DIDCOT, United Kingdom: Between pandemic and plantdemic: how can the industry sustain the houseplant trend? This was one of the question FCI/AIPH’s well-attended Houseplant Webinar on 30 June tried to answer.
It sounds like a good problem to have. Demand for all kinds of plants – but particularly houseplants – was already on the rise worldwide before the Covid pandemic, with its lockdowns and stay-at-home policies, sent it outstripping supply by a wide margin.
“Our industry was seeing a 25 per cent increase in the first quarter this year compared to last; our own business saw a 60 per cent increase,” Joseph Roberts, CEO of USA-based young plant supplier ForemostCo, told an AIPH webinar on how the industry can respond to the situation. “We need to think [now] not only about how we keep those new consumers but how we catch up with that demand. It takes time and investment to scale up.”
Younger people have been driving the trend and while sales have been up across all plant categories, foliage houseplants have seen the biggest growth.
Alice van Veen, commercial manager of retail plant supplier Royal Lemkes based in the Netherlands, echoed this position. “We had to scale-up supply of that category in a short space of time, after a period from 2007 to 2017 when there was little interest, which meant growers had been unable to invest. For Europe, market share of imported indoor green varieties have fallen in these years from around 70% to 40% due to local market growth in Asia and North America and the increase of European Lab tissue culture, cuttings, and seeds varieties.” She added: “It could be 2023 or 2024 before supply again balances with demand.”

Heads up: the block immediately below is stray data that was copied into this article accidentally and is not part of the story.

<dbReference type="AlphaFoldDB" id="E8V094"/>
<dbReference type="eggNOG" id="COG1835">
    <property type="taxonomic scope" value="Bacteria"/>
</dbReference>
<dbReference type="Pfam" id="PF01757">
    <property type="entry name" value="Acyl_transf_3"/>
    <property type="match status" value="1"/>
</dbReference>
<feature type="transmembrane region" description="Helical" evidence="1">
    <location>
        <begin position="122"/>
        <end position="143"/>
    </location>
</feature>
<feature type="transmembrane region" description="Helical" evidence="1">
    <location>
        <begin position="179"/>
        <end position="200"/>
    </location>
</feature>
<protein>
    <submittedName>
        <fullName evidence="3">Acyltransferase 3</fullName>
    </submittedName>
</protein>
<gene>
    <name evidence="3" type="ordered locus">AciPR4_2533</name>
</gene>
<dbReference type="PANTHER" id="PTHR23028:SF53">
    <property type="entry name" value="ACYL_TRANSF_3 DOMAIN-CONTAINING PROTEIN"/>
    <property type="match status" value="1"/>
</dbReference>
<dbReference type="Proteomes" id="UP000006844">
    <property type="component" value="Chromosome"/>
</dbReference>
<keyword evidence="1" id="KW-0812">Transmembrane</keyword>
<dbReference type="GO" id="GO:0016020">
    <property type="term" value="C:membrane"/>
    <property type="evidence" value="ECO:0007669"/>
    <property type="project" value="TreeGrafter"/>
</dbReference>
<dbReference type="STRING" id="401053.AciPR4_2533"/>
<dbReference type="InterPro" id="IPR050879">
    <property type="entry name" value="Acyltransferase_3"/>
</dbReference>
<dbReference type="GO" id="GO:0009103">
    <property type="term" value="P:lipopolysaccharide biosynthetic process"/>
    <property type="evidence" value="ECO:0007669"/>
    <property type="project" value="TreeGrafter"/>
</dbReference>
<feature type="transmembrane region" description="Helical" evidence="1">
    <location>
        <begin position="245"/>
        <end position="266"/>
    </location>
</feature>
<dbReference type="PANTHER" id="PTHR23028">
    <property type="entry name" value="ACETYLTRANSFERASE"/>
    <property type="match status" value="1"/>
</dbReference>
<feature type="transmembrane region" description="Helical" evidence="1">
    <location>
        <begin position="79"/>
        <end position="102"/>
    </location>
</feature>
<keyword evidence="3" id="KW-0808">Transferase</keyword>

Leo de Vries, director of the plant breeder, propagator and grower KP Holland, said the current higher level of demand was likely to continue. “It’s a good time to invest in extra facilities,” he said. “We have to make sure we can deliver both in quantity and quality.”
At the same time, Roberts feels it’s appropriate for the industry to take a look at pricing. “There are always economies of scale associated with expanding production but we also have to beware of rushing in to try to double sales, for example,” he said. “There is a risk of over-producing and commodifying some lines.
“Now is the time to look at raising prices, to recognise the demand. But it has to be done in a sustainable way, remaining competitive.”
If drawing level with demand is the short-term challenge, keeping all these new customers is the longer-term one.
“A lot could fall away again when they start going back to work and spending less time at home,” said Michael Perry, who runs the UK-based Plant Geek social media site. “It’s a golden moment here and we need to keep customers enthused with advice and by showing them new plants to try, what’s achievable and to help them avoid failures.”
De Vries believes capitalising on the current boom in plant sales calls for a more collective effort on marketing and promotion. “A better understanding of the consumer will help decision-making by everyone, from breeders onwards,” he said. “That in turn means better supply chain co-operation, for example; sharing data about what is and isn’t selling.”
Improved supply chain communications and data sharing will also help strengthen sustainability and cut product waste as well as use of plastics, substrates, chemicals and energy, said Van Veen.
She suggests sustainability of a product will become part of consumers’ perceptions of quality. “People perceive plants as ‘green’ but we have some inconvenient truths. Making the supply chain more transparent can help us address them.”
The industry could also make better use of social media to communicate with its consumers by teaming up with ‘influencers’ like the Plant Geek, believes De Vries. “The cycle for breeding new plants is longer than the cycle of short-term trends on Instagram,” he said. “We need to play a greater role in influencing trends.”
Watch the webinar on-demand HERE